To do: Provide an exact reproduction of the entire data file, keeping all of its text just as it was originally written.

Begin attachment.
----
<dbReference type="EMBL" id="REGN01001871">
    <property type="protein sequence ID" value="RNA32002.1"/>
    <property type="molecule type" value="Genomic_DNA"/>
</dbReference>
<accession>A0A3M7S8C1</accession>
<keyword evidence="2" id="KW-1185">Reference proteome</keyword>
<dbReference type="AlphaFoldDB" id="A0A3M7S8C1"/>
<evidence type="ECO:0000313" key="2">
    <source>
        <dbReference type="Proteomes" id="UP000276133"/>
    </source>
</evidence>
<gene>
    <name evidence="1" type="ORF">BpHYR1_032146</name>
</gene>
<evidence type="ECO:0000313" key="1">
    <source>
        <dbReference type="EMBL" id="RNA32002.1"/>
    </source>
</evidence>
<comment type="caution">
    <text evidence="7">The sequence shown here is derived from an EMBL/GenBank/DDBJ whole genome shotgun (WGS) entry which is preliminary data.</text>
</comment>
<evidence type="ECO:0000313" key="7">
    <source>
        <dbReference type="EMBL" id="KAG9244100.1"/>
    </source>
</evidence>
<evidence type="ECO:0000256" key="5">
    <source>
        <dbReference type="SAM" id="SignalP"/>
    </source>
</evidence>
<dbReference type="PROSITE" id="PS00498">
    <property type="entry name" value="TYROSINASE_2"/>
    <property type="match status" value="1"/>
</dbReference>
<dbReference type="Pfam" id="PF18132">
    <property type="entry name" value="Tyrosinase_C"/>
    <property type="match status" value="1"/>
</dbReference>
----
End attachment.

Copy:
<dbReference type="EMBL" id="REGN01001871">
    <property type="protein sequence ID" value="RNA32002.1"/>
    <property type="molecule type" value="Genomic_DNA"/>
</dbReference>
<accession>A0A3M7S8C1</accession>
<keyword evidence="2" id="KW-1185">Reference proteome</keyword>
<dbReference type="AlphaFoldDB" id="A0A3M7S8C1"/>
<evidence type="ECO:0000313" key="2">
    <source>
        <dbReference type="Proteomes" id="UP000276133"/>
    </source>
</evidence>
<gene>
    <name evidence="1" type="ORF">BpHYR1_032146</name>
</gene>
<evidence type="ECO:0000313" key="1">
    <source>
        <dbReference type="EMBL" id="RNA32002.1"/>
    </source>
</evidence>
<comment type="caution">
    <text evidence="7">The sequence shown here is derived from an EMBL/GenBank/DDBJ whole genome shotgun (WGS) entry which is preliminary data.</text>
</comment>
<evidence type="ECO:0000313" key="7">
    <source>
        <dbReference type="EMBL" id="KAG9244100.1"/>
    </source>
</evidence>
<evidence type="ECO:0000256" key="5">
    <source>
        <dbReference type="SAM" id="SignalP"/>
    </source>
</evidence>
<dbReference type="PROSITE" id="PS00498">
    <property type="entry name" value="TYROSINASE_2"/>
    <property type="match status" value="1"/>
</dbReference>
<dbReference type="Pfam" id="PF18132">
    <property type="entry name" value="Tyrosinase_C"/>
    <property type="match status" value="1"/>
</dbReference>